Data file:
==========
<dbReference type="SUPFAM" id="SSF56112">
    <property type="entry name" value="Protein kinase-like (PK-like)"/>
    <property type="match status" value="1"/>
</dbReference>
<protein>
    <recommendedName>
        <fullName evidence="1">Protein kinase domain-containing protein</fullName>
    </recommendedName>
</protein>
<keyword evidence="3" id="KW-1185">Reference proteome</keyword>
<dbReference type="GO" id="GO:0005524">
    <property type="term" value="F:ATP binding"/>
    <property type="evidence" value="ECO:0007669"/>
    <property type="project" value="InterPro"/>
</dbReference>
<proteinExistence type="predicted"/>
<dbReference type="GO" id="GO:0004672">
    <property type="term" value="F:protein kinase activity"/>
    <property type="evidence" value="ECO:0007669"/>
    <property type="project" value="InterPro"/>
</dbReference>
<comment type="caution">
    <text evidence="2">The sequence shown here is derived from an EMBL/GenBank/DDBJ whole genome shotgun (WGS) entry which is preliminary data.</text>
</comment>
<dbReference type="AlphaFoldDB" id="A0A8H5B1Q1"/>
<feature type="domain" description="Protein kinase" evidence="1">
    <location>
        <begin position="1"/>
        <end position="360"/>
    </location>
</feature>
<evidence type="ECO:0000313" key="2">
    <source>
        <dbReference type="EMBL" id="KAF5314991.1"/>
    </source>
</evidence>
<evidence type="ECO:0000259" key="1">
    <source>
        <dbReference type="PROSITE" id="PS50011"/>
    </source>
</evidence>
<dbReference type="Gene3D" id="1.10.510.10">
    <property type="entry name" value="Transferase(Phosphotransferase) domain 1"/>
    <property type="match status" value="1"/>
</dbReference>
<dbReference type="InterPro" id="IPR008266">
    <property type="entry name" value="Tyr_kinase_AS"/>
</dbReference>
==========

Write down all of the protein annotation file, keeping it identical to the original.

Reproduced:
<dbReference type="SUPFAM" id="SSF56112">
    <property type="entry name" value="Protein kinase-like (PK-like)"/>
    <property type="match status" value="1"/>
</dbReference>
<protein>
    <recommendedName>
        <fullName evidence="1">Protein kinase domain-containing protein</fullName>
    </recommendedName>
</protein>
<keyword evidence="3" id="KW-1185">Reference proteome</keyword>
<dbReference type="GO" id="GO:0005524">
    <property type="term" value="F:ATP binding"/>
    <property type="evidence" value="ECO:0007669"/>
    <property type="project" value="InterPro"/>
</dbReference>
<proteinExistence type="predicted"/>
<dbReference type="GO" id="GO:0004672">
    <property type="term" value="F:protein kinase activity"/>
    <property type="evidence" value="ECO:0007669"/>
    <property type="project" value="InterPro"/>
</dbReference>
<comment type="caution">
    <text evidence="2">The sequence shown here is derived from an EMBL/GenBank/DDBJ whole genome shotgun (WGS) entry which is preliminary data.</text>
</comment>
<dbReference type="AlphaFoldDB" id="A0A8H5B1Q1"/>
<feature type="domain" description="Protein kinase" evidence="1">
    <location>
        <begin position="1"/>
        <end position="360"/>
    </location>
</feature>
<evidence type="ECO:0000313" key="2">
    <source>
        <dbReference type="EMBL" id="KAF5314991.1"/>
    </source>
</evidence>
<evidence type="ECO:0000259" key="1">
    <source>
        <dbReference type="PROSITE" id="PS50011"/>
    </source>
</evidence>
<dbReference type="Gene3D" id="1.10.510.10">
    <property type="entry name" value="Transferase(Phosphotransferase) domain 1"/>
    <property type="match status" value="1"/>
</dbReference>
<dbReference type="InterPro" id="IPR008266">
    <property type="entry name" value="Tyr_kinase_AS"/>
</dbReference>